The PMU are at a crossroads after the U.S. strikes. They can choose to escalate the conflict and show that they are the new power behind the throne in Iraq, a sort of Iraqi version of Iran’s IRGC. Or Iran may seek to reduce tensions. Yet Iran will likely choose both options, as it has in the Gulf and in Syria. Trump has been reticent to commit more U.S. troops to foreign wars that he portrays as endless sunk costs. Iraq is a sunk cost in this estimation and Trump has said ISIS is defeated on the ground. That puts the United States in a complex position, wanting to maintain some presence in Iraq and southern Syria, but not wanting a large new conflict with Iran or Iran’s proxies. Five airstrikes were supposed to be a message of deterrence for the attack near Kirkuk. It shows the United States has been watching several Kataib Hezbollah’s sites for weeks or months. But Kataib Hezbollah didn’t evacuate its locations, assuming it was safe. This is the brinkmanship that could lead to a wider conflict. That conflict could stretch thousands of kilometers from the Gulf to Israel’s Golan Heights.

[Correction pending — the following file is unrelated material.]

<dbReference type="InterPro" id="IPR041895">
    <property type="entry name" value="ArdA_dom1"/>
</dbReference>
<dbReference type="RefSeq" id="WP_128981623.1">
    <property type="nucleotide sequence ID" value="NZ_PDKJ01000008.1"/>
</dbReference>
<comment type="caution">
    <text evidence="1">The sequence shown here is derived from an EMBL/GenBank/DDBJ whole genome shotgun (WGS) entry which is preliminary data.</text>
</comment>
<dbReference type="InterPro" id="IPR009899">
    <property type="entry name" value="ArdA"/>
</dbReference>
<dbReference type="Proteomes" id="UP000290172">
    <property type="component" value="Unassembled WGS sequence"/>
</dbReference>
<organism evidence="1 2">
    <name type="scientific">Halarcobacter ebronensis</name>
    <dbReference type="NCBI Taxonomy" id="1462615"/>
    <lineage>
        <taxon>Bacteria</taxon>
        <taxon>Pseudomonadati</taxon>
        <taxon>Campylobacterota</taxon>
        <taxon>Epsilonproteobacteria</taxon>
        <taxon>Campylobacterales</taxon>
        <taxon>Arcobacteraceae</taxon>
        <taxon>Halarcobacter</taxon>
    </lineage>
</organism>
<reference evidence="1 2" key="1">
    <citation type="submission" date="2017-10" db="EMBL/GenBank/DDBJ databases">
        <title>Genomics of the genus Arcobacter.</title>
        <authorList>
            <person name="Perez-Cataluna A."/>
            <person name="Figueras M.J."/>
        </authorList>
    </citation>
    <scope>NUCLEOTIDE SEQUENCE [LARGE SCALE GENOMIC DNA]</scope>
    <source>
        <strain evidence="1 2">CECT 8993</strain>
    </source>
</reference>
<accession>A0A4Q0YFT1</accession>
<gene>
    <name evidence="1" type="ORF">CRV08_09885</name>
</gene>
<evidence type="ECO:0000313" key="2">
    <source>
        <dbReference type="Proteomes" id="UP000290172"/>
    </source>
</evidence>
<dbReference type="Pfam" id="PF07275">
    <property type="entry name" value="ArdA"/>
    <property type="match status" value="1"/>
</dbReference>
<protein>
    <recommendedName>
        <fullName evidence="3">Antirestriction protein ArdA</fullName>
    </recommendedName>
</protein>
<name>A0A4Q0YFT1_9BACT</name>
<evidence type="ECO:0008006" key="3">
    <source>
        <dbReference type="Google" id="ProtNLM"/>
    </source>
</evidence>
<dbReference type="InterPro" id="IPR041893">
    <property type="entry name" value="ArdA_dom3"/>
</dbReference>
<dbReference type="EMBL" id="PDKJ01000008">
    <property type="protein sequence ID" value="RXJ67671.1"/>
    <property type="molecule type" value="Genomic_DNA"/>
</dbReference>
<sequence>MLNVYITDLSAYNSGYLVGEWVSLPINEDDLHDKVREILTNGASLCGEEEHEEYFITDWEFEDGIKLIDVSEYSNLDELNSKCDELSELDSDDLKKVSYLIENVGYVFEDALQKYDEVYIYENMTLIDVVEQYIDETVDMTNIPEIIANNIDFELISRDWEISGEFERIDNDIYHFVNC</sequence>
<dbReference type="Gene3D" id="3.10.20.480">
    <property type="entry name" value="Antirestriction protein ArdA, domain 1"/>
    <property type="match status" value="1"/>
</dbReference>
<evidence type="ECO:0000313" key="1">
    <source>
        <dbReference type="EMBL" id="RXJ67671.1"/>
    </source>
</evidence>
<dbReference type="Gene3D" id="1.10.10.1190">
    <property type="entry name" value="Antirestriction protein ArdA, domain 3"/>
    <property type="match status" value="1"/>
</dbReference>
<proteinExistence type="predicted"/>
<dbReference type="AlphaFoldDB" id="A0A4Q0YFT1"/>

Seth J. Frantzman is a Jerusalem-based journalist who holds a Ph.D. from the Hebrew University of Jerusalem. He is the executive director of the Middle East Center for Reporting and Analysis and a writing fellow at Middle East Forum. He is the author of After ISIS: America, Iran and the Struggle for the Middle East (forthcoming Gefen Publishing). Follow him on Twitter at @sfrantzman.